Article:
My current work lives here: Oddball Empire - Rock on.
by Ali Anani and Bas de Baar
In this posting we will introduce a view on organizational structures using The Fish Pond. It provides an alternative perspective in answering the question whether we should have flat organizations, pyramidal organizations or something in between. We will use the process of pond stratification as illustration.
Photography by Cubbie n Vegas.
Stratification of fish ponds (click here for illustration) means having different layers or levels of water type (level of oxygen, density, e.g.). These levels are not fixed as the environment of the fish pond changes during daytime and seasons. Depending on the circumstances this layering will change. The environmental conditions demand differences in layering to create a stable eco-system in the pond. In other words, the stratification serves a purpose. However, if certain circumstances take too long, negative consequences can occur. Also tinkering with the ecosystem to eliminate some layering can have negative consequences.
The management lesson provided: there is no ideal fixed hierarchy or organization structure, only one that should be adaptive to environment.
Unlike sea water, fish ponds do not allow for the free flow of water resulting in the stratification of their water. During summer, the heat and relatively calm weather causes pond water to stratify into layers. There is a less dense, warm, upper layer that is exposed to the sun and atmospheric oxygen, a very thin layer where temperature and density changes rapidly, and a cold, denser, lower layer that receives little sunlight and does not mix with the upper layers. Because it does not mix, the bottom layer has no incoming oxygen to replace what is used by bacteria that are decomposing dead animals and plants on the bottom of the pond. This process is called stratification.
As the summer progresses, the lower layer usually loses its oxygen. If a storm carrying cold rains causes the pond to turn mix suddenly, the de-oxygenated water in the lower layer can reduce the oxygen level of the pond enough to cause a fish kill. This stratification is particularly severe in ponds with dense growths of blue-green or “scum” algae on the surface. The colder water may become oxygen- deficient due to interaction with certain elements in the pond bottom and lack of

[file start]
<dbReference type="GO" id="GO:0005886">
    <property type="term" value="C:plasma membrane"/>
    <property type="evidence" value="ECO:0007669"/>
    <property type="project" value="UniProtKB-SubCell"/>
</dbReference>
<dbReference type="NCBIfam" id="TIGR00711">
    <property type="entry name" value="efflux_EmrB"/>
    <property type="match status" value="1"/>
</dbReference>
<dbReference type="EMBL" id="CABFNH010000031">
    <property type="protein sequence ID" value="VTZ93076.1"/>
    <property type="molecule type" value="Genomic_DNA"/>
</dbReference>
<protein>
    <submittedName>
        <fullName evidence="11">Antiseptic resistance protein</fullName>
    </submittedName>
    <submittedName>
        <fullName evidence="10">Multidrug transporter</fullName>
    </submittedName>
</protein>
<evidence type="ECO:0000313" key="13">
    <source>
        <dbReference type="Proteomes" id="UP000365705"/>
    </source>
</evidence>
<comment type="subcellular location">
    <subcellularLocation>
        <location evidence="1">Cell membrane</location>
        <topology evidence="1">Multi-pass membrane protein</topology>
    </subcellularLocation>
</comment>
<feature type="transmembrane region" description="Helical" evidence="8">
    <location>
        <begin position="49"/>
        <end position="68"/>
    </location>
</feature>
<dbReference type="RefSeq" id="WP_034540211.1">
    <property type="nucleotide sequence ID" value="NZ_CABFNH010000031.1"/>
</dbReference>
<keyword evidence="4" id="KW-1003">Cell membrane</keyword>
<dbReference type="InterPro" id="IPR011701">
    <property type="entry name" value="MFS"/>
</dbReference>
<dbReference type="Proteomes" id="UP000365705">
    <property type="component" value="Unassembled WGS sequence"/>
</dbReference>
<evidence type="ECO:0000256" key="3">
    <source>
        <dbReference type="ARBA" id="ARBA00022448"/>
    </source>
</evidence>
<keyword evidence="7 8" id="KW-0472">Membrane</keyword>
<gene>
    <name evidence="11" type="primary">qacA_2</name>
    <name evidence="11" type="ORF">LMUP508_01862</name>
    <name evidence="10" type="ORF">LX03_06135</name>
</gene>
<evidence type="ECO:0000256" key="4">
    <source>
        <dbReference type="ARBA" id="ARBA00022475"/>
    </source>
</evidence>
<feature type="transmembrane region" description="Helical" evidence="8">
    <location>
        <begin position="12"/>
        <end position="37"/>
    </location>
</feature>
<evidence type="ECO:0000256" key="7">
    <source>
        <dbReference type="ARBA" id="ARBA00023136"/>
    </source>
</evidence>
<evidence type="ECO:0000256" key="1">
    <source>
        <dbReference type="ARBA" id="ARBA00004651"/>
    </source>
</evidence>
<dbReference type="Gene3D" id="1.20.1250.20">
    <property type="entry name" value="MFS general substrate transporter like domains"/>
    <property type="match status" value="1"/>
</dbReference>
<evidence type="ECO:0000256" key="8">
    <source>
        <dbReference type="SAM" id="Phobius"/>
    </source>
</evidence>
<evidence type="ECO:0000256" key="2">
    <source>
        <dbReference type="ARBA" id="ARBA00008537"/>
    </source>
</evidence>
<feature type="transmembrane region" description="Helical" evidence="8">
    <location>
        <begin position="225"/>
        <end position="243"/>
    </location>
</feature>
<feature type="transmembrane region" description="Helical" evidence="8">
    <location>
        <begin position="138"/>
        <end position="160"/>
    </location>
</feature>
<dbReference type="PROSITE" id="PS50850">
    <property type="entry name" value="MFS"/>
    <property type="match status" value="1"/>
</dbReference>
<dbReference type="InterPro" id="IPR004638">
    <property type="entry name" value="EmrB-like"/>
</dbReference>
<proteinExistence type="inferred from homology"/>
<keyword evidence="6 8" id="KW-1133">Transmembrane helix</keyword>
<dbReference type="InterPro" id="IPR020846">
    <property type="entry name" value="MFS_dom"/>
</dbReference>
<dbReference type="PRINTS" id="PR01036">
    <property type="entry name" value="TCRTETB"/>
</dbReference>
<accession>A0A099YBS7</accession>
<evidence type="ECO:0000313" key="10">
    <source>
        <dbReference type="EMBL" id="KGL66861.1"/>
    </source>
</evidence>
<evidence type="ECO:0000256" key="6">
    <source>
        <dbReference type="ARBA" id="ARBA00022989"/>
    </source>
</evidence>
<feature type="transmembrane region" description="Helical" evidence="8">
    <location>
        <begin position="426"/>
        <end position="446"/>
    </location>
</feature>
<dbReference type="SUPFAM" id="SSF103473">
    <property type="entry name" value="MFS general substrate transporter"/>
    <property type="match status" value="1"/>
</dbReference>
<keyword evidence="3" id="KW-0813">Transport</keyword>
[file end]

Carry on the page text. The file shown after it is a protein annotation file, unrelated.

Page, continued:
photosynthesis by phytoplankton at greater depths.
“Pond stratification with turnovers can become a problem in ponds because the deep bottom water has no to low oxygen levels. When the barrier breaks, the oxygen-rich surface water mixes with the oxygen-poor or even oxygen-deficient bottom water. This can result in severe oxygen depletion with a fish kill. Pond turnovers happen quickly, and you should be prepared to handle a low oxygen situation.” (source)
Too much layering in a small work pond will deny the lowest layer with oxygen.
There are two complementary problems addressed in this case: the lack of oxygen, and the sudden addition of oxygen.
Aeration of fish ponds to supply the lower layer with oxygen to support life, for example by pumping, is essential; otherwise a self-kill phenomenon will be experienced. The worms and bacteria, which help keep a pond clean cannot live and the pond’s nutrients are then recycled from the sediment. This forms a layer of dirt at the bottom which serves as a fertilizer for weed and excessive algae growth. It could also cause large fish kills (source). In this case the lesson is clear: lower level employees need aeration to survive in a work pond much more than they need it in a copious working space. Unless this condition is fulfilled, mass destruction to the organization where they work might happen. By making the analogy to the Filter and Drainage story, too much layering (or shielding the team of from outside influences) disturbs the needed flow of “fresh” trust entering, and the building up of toxins.
Adding oxygen might be beneficial as indicated. But this should only be done if the mixing will not make oxygen deficiency all through the pond. Normally, the bottom layer is prone to oxygen deficiency. Flattening this deficiency by mixing all layers will be counter productive if deficiency of oxygen will make the new emerging homogeneous layer oxygen-deficient. This will lead to mass kill.
This means that we may have multi levels of organizational structures and each level must have assignments in parallel to the prevailing work conditions and their possible changes. The integration of these levels and the flow of information must be initiated to satisfy the prevailing work conditions. The issue is we may tolerate few layers to distribute our resources even though one layer will be deficient. Trying to distribute the resources equally will make the whole organization deficient leading to its killing.
In conclusion, sometimes layering is needed for protection, making sure that deficiencies or not spread all over the place. Sometimes layering is just adding handicaps, like limiting the flow of information and trust.
Ali Anani got his PhD in chemistry in the UK (1972). As of 1981 Dr. Anani got interested in applying scientific approaches to economic and social issues.
Bas de Baar works as a Project Manager for over a decade. Since 2001, he has been the editor of SoftwareProjects.org, a popular website dedicated to Software Project Management.